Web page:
Obviously, the emailing system that we all know today is far more advanced than what was in the 1970s. But what Ray Tomlinson invented when he was meant to be working on something else, helped changed the way we communicated with people forever.

With millions of emails being sent every day, it’s easy to take this method of communication for granted-like text messages and phone calls- but to be invented in the early 1970s when similar technology was invented is quite extraordinary.

 

ALS Ice Bucket Challenge

Every once in a while the internet becomes fascinated by the latest craze, and in the summer of 2014, it all became about pouring ice cold water over your head in aid of raising money for Amyotrophic lateral sclerosis. The reason behind pouring ice cold water over your head was because it is said the sensation is similar to the feeling you get when you have the disease.

It became an internet meme- everyone from a drunken Chris Pratt to Kermit the Frog and everyone on your Facebook timeline took part. It became an internet meme because everyone could get involved and they could get all of their friends involved, too.

The question of whether the pouring of water over your head was more useful than actually donating to the charity is debatable. But it raised awareness of the disease and for those few short months in 2014, everyone was getting involved, which is what the inventors of the ice bucket challenge intended.

Although the ice bucket challenge was triggered by a serious subject, it was a fun activity that captured the imagination of the whole internet. It was the ultimate way of raising awareness through audience participation, and managed to raise money for the charity. If another serious disease could come up with a similar way of raising awareness, it’s obvious that the internet would lap it up in a similar way.

Even Kermit the Frog got involved in the Ice Bucket Challenge

 

 

 

 

 

Cultural Convergence

Although the merging of technologies is what most people think of when they think of ‘convergence’, cultural convergence is also an important part of everyday life.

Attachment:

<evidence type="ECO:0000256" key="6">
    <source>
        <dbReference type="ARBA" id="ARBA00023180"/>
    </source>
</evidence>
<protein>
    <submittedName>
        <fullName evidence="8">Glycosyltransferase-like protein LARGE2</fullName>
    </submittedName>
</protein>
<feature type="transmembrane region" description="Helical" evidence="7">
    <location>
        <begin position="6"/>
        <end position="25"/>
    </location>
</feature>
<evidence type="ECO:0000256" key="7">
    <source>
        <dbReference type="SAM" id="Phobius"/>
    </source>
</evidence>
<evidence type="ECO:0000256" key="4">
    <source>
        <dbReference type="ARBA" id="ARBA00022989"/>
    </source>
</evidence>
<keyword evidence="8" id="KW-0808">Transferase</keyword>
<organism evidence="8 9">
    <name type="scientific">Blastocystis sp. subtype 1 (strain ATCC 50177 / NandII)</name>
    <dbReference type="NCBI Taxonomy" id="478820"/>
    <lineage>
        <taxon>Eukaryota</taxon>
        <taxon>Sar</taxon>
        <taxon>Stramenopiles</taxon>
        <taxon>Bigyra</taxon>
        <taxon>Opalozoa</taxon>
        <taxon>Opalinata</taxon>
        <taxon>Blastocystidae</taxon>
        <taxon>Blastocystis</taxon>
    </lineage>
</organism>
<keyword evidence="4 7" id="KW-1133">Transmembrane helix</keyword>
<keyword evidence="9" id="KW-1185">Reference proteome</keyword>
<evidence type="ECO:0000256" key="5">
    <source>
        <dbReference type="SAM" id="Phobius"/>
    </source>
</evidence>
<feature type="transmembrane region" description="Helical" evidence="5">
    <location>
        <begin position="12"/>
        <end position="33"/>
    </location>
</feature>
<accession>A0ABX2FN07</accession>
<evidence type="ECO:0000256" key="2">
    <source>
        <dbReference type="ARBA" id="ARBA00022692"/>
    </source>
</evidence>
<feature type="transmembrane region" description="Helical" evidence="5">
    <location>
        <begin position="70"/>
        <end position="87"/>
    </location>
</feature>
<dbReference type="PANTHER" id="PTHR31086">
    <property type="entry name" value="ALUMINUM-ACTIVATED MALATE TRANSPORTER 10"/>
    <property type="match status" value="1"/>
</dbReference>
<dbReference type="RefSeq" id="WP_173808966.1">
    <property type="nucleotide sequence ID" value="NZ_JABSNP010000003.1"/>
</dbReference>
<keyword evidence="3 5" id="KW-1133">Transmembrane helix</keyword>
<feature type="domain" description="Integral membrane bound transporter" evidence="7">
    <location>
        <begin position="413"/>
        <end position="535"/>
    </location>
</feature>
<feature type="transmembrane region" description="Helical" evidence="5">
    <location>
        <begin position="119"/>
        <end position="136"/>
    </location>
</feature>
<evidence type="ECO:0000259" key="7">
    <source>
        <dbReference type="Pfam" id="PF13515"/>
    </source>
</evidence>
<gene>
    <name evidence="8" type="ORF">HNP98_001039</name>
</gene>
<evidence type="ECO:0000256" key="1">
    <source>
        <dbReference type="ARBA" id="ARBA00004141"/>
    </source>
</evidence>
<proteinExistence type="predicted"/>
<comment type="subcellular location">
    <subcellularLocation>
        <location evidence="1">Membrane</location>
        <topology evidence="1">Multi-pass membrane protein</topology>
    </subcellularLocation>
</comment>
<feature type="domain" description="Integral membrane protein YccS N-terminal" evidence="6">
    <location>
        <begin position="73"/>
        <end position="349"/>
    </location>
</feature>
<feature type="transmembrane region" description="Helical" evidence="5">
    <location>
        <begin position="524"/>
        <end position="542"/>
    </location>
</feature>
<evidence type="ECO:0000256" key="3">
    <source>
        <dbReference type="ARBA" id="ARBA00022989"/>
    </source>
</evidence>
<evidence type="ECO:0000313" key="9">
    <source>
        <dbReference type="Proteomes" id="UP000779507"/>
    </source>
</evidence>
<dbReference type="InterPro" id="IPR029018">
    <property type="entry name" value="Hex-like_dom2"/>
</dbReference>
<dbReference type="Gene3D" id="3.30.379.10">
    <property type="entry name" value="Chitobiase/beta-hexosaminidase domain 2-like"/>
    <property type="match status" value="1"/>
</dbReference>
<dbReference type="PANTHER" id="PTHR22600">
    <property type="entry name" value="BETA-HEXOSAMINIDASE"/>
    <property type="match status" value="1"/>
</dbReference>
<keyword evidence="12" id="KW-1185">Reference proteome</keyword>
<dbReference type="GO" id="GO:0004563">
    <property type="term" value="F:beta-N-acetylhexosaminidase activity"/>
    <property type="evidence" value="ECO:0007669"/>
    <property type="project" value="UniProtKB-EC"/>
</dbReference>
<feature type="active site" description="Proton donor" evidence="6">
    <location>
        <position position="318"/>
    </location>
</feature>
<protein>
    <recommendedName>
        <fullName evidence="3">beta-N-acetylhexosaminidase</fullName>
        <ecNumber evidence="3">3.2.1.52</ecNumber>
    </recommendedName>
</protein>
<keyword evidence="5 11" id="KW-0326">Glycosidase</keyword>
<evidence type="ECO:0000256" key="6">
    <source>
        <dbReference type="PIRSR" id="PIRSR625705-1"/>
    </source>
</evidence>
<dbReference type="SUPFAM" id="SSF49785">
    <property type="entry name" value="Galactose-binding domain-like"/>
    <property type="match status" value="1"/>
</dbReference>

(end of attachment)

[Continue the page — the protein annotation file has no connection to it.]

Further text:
Cultural Convergence is the merging of cultures- e.g. ideas, habits, skills, media, food, drink- in the same place, leading to the acceptance and appreciation of one culture by another. This has led to there usually being more than one culture in any country in the world.

This change has come about by globalisation and the advancement of technology, because it has made it possible for audiences on either side of the world to be closer than ever. Now, media made in Japan or India can be accessed easily by people in the USA and vice versa.

Hollywood blockbusters, like films from the Marvel franchise, now have massive fan bases in the Philippines, Japan and South Africa because of Cultural convergence. In China, the highest grossing film of 2015 was American. Conversely, audiences in America can now enjoy Bollywood films or music from Artists in Korea because Cultural convergence has helped both cultures discover each other and appreciate them.

The one problem with the merging of cultures is the risk of cultural appropriation. This is when a culture adopts part of another in an offensive way.  A recent example of this was Beyonce dressing  in Indian-inspired clothing in Coldplay’s Hymn for the Weekend music video.

However, there are more plus sides to cultural convergence than negatives. It has enabled us to enjoy films, music, media from across the world and access ideas that have advanced technology and science.

If you would like to read more on Cultural Convergence, this article in the Globalist gives some good examples of what it is about.

Media Convergence

For the past few weeks, we have been hearing about media convergence in our lectures. They were the subject of the lecture in the second week, there were presentations about them in this week’s seminar, and next week we all have to find examples of them for that week’s blog.

This week, I had to do a presentation on media convergence, and if I’m being honest, I did not really understand what it meant by economical and technological convergence in the media. Cultural convergence was easier to understand, but only after I researched it extensively and found images and essays about it online as examples.

Therefore, for this week’s blog on finding a useful online resource, I decided to find an article on technological and economical convergence. I read through it and I find it very useful- and I think other people who cannot quite get their heads around what it means by these terms will, as well.

It is made by a Canadian website, and therefore uses Canadian examples, but I still think it applies to UK audiences.

I hope you find this helpful when trying to find Examples of Convergences for next week blog.